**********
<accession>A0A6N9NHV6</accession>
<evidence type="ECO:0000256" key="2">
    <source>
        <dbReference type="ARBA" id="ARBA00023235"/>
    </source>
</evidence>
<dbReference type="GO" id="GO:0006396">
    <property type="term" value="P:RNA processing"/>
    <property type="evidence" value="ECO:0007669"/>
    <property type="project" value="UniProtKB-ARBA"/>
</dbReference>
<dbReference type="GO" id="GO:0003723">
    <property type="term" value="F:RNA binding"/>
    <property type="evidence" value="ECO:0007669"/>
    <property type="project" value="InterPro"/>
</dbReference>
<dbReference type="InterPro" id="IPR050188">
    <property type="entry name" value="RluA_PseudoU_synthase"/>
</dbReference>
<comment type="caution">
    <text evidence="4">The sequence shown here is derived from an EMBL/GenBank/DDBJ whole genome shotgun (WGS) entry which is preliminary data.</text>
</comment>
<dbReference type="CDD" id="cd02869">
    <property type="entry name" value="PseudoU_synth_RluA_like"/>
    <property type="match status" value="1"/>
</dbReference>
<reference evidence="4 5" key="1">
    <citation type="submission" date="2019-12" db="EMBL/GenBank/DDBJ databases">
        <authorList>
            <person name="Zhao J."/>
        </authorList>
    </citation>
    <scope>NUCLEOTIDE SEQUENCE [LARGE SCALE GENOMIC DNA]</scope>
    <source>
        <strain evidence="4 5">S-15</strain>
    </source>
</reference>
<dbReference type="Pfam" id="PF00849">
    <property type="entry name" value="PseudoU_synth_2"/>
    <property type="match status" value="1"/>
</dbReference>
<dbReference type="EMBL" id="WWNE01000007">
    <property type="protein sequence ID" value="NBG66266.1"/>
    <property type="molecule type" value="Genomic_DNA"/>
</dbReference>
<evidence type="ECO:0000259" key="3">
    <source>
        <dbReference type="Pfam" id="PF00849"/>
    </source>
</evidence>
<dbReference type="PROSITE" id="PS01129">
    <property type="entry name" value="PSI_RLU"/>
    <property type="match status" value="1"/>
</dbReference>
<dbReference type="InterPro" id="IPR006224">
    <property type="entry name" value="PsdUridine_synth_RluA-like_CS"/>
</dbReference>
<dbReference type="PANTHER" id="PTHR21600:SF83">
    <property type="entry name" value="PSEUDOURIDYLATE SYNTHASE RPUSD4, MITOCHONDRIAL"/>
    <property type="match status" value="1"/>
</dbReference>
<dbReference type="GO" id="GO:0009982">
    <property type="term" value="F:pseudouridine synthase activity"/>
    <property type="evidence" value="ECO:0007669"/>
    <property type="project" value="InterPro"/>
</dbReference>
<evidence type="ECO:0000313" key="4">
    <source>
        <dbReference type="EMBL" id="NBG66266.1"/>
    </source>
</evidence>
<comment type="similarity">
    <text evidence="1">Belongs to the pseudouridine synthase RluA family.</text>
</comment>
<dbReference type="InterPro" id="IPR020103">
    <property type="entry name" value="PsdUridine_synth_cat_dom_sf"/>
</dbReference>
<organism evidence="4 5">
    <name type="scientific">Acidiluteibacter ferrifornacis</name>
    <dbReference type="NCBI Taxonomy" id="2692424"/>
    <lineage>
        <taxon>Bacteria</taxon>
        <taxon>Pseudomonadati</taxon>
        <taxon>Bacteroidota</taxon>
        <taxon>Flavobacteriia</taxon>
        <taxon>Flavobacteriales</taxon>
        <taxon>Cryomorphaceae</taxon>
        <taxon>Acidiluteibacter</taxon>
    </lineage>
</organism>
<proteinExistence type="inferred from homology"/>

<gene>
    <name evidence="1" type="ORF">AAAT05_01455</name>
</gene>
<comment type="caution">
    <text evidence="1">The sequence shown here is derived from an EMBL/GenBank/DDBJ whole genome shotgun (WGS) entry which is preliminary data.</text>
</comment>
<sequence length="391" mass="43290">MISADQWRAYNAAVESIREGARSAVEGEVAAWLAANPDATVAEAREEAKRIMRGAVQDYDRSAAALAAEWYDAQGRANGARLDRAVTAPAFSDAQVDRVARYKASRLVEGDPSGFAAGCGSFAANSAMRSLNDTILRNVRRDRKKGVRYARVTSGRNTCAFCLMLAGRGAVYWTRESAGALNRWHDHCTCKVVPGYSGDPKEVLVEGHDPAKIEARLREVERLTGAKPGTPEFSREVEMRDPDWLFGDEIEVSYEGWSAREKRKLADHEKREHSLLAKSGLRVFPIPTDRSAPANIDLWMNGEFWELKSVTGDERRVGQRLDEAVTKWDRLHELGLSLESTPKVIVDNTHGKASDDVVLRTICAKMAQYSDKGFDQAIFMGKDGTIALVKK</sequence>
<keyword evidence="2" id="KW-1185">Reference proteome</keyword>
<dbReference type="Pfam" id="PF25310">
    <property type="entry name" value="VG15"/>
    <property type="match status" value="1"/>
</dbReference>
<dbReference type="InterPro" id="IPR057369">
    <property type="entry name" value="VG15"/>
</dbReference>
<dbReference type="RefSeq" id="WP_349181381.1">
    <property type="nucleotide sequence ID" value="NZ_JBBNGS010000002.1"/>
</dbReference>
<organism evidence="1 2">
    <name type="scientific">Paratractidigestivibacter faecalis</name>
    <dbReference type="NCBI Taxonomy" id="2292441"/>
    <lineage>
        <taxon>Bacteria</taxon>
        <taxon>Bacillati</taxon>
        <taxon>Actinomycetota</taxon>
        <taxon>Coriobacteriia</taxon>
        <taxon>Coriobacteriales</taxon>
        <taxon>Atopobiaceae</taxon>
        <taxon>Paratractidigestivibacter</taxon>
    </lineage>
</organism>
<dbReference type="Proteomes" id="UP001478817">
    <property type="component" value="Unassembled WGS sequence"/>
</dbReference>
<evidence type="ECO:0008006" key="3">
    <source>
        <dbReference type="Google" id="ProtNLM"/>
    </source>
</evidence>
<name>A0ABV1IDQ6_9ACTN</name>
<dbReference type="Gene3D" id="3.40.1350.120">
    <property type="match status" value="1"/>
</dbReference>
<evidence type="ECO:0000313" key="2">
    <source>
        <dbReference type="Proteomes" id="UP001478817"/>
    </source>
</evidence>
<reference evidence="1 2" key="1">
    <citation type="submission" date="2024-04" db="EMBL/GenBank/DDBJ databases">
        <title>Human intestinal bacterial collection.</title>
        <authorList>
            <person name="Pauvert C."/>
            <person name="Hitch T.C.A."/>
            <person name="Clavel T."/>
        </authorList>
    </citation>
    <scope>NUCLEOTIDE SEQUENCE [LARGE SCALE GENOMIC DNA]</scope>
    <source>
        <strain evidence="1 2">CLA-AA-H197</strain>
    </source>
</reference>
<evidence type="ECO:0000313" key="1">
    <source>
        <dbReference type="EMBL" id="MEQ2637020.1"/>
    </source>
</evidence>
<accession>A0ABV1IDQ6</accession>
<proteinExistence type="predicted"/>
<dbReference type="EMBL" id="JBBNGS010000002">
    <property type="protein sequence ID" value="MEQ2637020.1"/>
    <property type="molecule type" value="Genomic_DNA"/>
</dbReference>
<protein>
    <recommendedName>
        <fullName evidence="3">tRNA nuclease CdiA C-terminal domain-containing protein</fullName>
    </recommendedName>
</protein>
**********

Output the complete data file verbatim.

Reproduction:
<accession>A0A6N9NHV6</accession>
<evidence type="ECO:0000256" key="2">
    <source>
        <dbReference type="ARBA" id="ARBA00023235"/>
    </source>
</evidence>
<dbReference type="GO" id="GO:0006396">
    <property type="term" value="P:RNA processing"/>
    <property type="evidence" value="ECO:0007669"/>
    <property type="project" value="UniProtKB-ARBA"/>
</dbReference>
<dbReference type="GO" id="GO:0003723">
    <property type="term" value="F:RNA binding"/>
    <property type="evidence" value="ECO:0007669"/>
    <property type="project" value="InterPro"/>
</dbReference>
<dbReference type="InterPro" id="IPR050188">
    <property type="entry name" value="RluA_PseudoU_synthase"/>
</dbReference>
<comment type="caution">
    <text evidence="4">The sequence shown here is derived from an EMBL/GenBank/DDBJ whole genome shotgun (WGS) entry which is preliminary data.</text>
</comment>
<dbReference type="CDD" id="cd02869">
    <property type="entry name" value="PseudoU_synth_RluA_like"/>
    <property type="match status" value="1"/>
</dbReference>
<reference evidence="4 5" key="1">
    <citation type="submission" date="2019-12" db="EMBL/GenBank/DDBJ databases">
        <authorList>
            <person name="Zhao J."/>
        </authorList>
    </citation>
    <scope>NUCLEOTIDE SEQUENCE [LARGE SCALE GENOMIC DNA]</scope>
    <source>
        <strain evidence="4 5">S-15</strain>
    </source>
</reference>
<dbReference type="Pfam" id="PF00849">
    <property type="entry name" value="PseudoU_synth_2"/>
    <property type="match status" value="1"/>
</dbReference>
<dbReference type="EMBL" id="WWNE01000007">
    <property type="protein sequence ID" value="NBG66266.1"/>
    <property type="molecule type" value="Genomic_DNA"/>
</dbReference>
<evidence type="ECO:0000259" key="3">
    <source>
        <dbReference type="Pfam" id="PF00849"/>
    </source>
</evidence>
<dbReference type="PROSITE" id="PS01129">
    <property type="entry name" value="PSI_RLU"/>
    <property type="match status" value="1"/>
</dbReference>
<dbReference type="InterPro" id="IPR006224">
    <property type="entry name" value="PsdUridine_synth_RluA-like_CS"/>
</dbReference>
<dbReference type="PANTHER" id="PTHR21600:SF83">
    <property type="entry name" value="PSEUDOURIDYLATE SYNTHASE RPUSD4, MITOCHONDRIAL"/>
    <property type="match status" value="1"/>
</dbReference>
<dbReference type="GO" id="GO:0009982">
    <property type="term" value="F:pseudouridine synthase activity"/>
    <property type="evidence" value="ECO:0007669"/>
    <property type="project" value="InterPro"/>
</dbReference>
<evidence type="ECO:0000313" key="4">
    <source>
        <dbReference type="EMBL" id="NBG66266.1"/>
    </source>
</evidence>
<comment type="similarity">
    <text evidence="1">Belongs to the pseudouridine synthase RluA family.</text>
</comment>
<dbReference type="InterPro" id="IPR020103">
    <property type="entry name" value="PsdUridine_synth_cat_dom_sf"/>
</dbReference>
<organism evidence="4 5">
    <name type="scientific">Acidiluteibacter ferrifornacis</name>
    <dbReference type="NCBI Taxonomy" id="2692424"/>
    <lineage>
        <taxon>Bacteria</taxon>
        <taxon>Pseudomonadati</taxon>
        <taxon>Bacteroidota</taxon>
        <taxon>Flavobacteriia</taxon>
        <taxon>Flavobacteriales</taxon>
        <taxon>Cryomorphaceae</taxon>
        <taxon>Acidiluteibacter</taxon>
    </lineage>
</organism>
<proteinExistence type="inferred from homology"/>

<gene>
    <name evidence="1" type="ORF">AAAT05_01455</name>
</gene>
<comment type="caution">
    <text evidence="1">The sequence shown here is derived from an EMBL/GenBank/DDBJ whole genome shotgun (WGS) entry which is preliminary data.</text>
</comment>
<sequence length="391" mass="43290">MISADQWRAYNAAVESIREGARSAVEGEVAAWLAANPDATVAEAREEAKRIMRGAVQDYDRSAAALAAEWYDAQGRANGARLDRAVTAPAFSDAQVDRVARYKASRLVEGDPSGFAAGCGSFAANSAMRSLNDTILRNVRRDRKKGVRYARVTSGRNTCAFCLMLAGRGAVYWTRESAGALNRWHDHCTCKVVPGYSGDPKEVLVEGHDPAKIEARLREVERLTGAKPGTPEFSREVEMRDPDWLFGDEIEVSYEGWSAREKRKLADHEKREHSLLAKSGLRVFPIPTDRSAPANIDLWMNGEFWELKSVTGDERRVGQRLDEAVTKWDRLHELGLSLESTPKVIVDNTHGKASDDVVLRTICAKMAQYSDKGFDQAIFMGKDGTIALVKK</sequence>
<keyword evidence="2" id="KW-1185">Reference proteome</keyword>
<dbReference type="Pfam" id="PF25310">
    <property type="entry name" value="VG15"/>
    <property type="match status" value="1"/>
</dbReference>
<dbReference type="InterPro" id="IPR057369">
    <property type="entry name" value="VG15"/>
</dbReference>
<dbReference type="RefSeq" id="WP_349181381.1">
    <property type="nucleotide sequence ID" value="NZ_JBBNGS010000002.1"/>
</dbReference>
<organism evidence="1 2">
    <name type="scientific">Paratractidigestivibacter faecalis</name>
    <dbReference type="NCBI Taxonomy" id="2292441"/>
    <lineage>
        <taxon>Bacteria</taxon>
        <taxon>Bacillati</taxon>
        <taxon>Actinomycetota</taxon>
        <taxon>Coriobacteriia</taxon>
        <taxon>Coriobacteriales</taxon>
        <taxon>Atopobiaceae</taxon>
        <taxon>Paratractidigestivibacter</taxon>
    </lineage>
</organism>
<dbReference type="Proteomes" id="UP001478817">
    <property type="component" value="Unassembled WGS sequence"/>
</dbReference>
<evidence type="ECO:0008006" key="3">
    <source>
        <dbReference type="Google" id="ProtNLM"/>
    </source>
</evidence>
<name>A0ABV1IDQ6_9ACTN</name>
<dbReference type="Gene3D" id="3.40.1350.120">
    <property type="match status" value="1"/>
</dbReference>
<evidence type="ECO:0000313" key="2">
    <source>
        <dbReference type="Proteomes" id="UP001478817"/>
    </source>
</evidence>
<reference evidence="1 2" key="1">
    <citation type="submission" date="2024-04" db="EMBL/GenBank/DDBJ databases">
        <title>Human intestinal bacterial collection.</title>
        <authorList>
            <person name="Pauvert C."/>
            <person name="Hitch T.C.A."/>
            <person name="Clavel T."/>
        </authorList>
    </citation>
    <scope>NUCLEOTIDE SEQUENCE [LARGE SCALE GENOMIC DNA]</scope>
    <source>
        <strain evidence="1 2">CLA-AA-H197</strain>
    </source>
</reference>
<evidence type="ECO:0000313" key="1">
    <source>
        <dbReference type="EMBL" id="MEQ2637020.1"/>
    </source>
</evidence>
<accession>A0ABV1IDQ6</accession>
<proteinExistence type="predicted"/>
<dbReference type="EMBL" id="JBBNGS010000002">
    <property type="protein sequence ID" value="MEQ2637020.1"/>
    <property type="molecule type" value="Genomic_DNA"/>
</dbReference>
<protein>
    <recommendedName>
        <fullName evidence="3">tRNA nuclease CdiA C-terminal domain-containing protein</fullName>
    </recommendedName>
</protein>